In 1998, two years after completing his PhD, Graeber became assistant professor at Yale University, then became associate professor.[2] In May 2005, the Yale Anthropology department decided not to renew Graeber's contract, preventing consideration for tenure which was scheduled for 2008. Pointing to Graeber's anthropological scholarship, his supporters (including fellow anthropologists, former students and activists) claimed that the decision was politically motivated. More than 4,500 people signed petitions supporting him, and anthropologists such as Marshall Sahlins, Laura Nader, Michael Taussig, and Maurice Bloch called for Yale to rescind its decision.[2] Bloch, who had been a professor of anthropology at the London School of Economics and the Collège de France, and writer on Madagascar, made the following statement about Graeber in a letter to the university:

"His writings on anthropological theory are outstanding. I consider him the best anthropological theorist of his generation from anywhere in the world."[11]

The Yale administration argued that Graeber's dismissal was in keeping with Yale's policy of granting tenure to few junior faculty (thus generating the widespread false impression that this was, in fact, a tenure case) and gave no formal explanation for its actions. Graeber has suggested that the University's decision might have been influenced by his support of a student of his who was targeted for expulsion because of her membership in GESO, Yale's graduate student union.[2][12][13][14]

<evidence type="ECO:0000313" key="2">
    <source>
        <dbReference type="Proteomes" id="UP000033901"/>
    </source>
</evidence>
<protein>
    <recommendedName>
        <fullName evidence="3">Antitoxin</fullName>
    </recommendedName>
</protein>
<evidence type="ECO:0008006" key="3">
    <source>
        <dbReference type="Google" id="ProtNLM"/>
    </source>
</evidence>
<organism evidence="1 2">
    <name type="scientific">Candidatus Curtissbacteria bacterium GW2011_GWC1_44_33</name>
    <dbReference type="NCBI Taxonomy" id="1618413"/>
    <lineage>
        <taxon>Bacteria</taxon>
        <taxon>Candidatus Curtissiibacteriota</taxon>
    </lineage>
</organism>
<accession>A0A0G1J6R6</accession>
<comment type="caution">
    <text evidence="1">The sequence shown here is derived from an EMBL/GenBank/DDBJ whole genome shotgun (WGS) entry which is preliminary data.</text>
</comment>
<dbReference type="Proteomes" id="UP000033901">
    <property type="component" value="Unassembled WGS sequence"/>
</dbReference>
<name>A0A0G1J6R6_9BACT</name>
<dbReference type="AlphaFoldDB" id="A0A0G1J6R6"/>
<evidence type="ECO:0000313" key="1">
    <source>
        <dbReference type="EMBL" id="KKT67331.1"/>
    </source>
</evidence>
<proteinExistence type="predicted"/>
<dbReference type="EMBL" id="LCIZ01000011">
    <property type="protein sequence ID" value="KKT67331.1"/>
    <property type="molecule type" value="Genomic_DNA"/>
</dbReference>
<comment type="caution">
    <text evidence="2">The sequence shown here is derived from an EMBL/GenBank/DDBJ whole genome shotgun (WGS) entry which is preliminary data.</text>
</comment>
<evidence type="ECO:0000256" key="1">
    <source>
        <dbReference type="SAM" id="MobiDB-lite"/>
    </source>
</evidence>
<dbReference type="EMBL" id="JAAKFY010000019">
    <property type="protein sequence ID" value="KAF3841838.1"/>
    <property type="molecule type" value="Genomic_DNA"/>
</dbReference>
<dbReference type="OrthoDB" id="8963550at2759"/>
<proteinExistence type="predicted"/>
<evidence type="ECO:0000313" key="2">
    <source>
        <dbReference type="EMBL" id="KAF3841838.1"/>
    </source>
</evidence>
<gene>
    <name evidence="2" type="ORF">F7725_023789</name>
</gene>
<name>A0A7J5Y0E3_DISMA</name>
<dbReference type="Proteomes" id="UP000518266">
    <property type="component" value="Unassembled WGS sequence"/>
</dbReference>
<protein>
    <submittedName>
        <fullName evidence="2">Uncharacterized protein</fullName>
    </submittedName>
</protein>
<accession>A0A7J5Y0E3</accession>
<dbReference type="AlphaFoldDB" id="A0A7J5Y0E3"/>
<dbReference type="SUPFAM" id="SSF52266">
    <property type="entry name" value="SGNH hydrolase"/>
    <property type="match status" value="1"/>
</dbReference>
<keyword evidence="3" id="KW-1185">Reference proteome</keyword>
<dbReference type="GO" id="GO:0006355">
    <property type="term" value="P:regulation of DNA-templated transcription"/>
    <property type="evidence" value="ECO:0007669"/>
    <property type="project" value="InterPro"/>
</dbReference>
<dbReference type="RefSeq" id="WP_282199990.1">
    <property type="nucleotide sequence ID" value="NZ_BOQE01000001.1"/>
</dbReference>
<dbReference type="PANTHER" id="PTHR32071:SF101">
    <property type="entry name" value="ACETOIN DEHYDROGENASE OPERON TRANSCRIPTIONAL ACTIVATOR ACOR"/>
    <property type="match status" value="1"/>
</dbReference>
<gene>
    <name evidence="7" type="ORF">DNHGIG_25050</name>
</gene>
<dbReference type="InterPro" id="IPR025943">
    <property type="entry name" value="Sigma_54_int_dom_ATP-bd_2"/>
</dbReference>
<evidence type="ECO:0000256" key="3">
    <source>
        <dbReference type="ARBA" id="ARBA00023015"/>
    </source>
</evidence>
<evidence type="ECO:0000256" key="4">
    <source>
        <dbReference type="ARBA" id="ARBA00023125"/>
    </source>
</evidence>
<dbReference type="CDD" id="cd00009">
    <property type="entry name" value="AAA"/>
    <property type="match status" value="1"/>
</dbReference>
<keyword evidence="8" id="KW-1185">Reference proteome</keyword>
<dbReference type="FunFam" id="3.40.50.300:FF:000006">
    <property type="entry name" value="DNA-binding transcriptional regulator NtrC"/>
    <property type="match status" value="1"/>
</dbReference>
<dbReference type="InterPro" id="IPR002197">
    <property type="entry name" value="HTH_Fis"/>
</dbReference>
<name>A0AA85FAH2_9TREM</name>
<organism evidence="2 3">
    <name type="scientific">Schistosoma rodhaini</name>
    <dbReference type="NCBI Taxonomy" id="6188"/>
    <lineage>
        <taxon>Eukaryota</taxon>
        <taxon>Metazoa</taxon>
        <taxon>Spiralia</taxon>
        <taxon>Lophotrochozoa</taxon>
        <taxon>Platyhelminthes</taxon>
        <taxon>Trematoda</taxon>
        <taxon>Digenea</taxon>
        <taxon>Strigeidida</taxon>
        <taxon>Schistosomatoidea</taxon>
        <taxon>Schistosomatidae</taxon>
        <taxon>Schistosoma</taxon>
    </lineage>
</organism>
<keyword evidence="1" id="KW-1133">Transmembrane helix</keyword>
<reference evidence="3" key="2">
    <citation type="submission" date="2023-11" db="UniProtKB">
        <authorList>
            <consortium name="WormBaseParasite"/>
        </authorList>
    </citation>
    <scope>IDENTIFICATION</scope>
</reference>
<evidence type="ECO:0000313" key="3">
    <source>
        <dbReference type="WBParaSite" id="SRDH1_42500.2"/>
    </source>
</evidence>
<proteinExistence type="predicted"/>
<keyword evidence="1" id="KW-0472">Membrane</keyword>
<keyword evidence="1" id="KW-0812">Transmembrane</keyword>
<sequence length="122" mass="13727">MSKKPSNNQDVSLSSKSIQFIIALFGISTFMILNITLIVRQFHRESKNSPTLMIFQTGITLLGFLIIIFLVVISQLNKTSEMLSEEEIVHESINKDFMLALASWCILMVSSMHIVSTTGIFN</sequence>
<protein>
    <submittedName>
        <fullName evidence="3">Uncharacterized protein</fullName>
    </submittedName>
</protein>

In December 2005, Graeber agreed to leave the university after a one-year paid sabbatical. That spring he taught two final classes: "Introduction to Cultural Anthropology" (attended by over 200 students) and a seminar entitled "Direct Action and Radical Social Theory".[15] The latter was the only explicitly radical-themed course he taught at Yale.

On 25 May 2006, Graeber was invited to give the Malinowski Lecture at the London School of Economics; his address was entitled "Beyond Power/Knowledge: an exploration of the relation of power, ignorance and stupidity".[16] This lecture has since been edited into an essay, titled "Dead zones of the imagination: On violence, bureaucracy and interpretive labor".[17] The anthropology department at the University asks an anthropologist at a relatively early stage of their career to give the Malinowski Lecture each year, and only invites those who are considered to have made a significant contribution to anthropological theory. That same year, Graeber was asked to present the keynote address in the 100th anniversary Diamond Jubilee meetings of the Association of Social Anthropologists.[18] In April 2011, he presented the anthropology department's annual Distinguished Lecture at Berkeley,[19] and in May 2012 delivered the Second Annual Marilyn Strathern Lecture at Cambridge.

From 2008 through Spring 2013, Graeber was a lecturer and a reader at Goldsmith's College of the University of London. In 2013, he accepted a professorship at the London School of Economics.[20][21]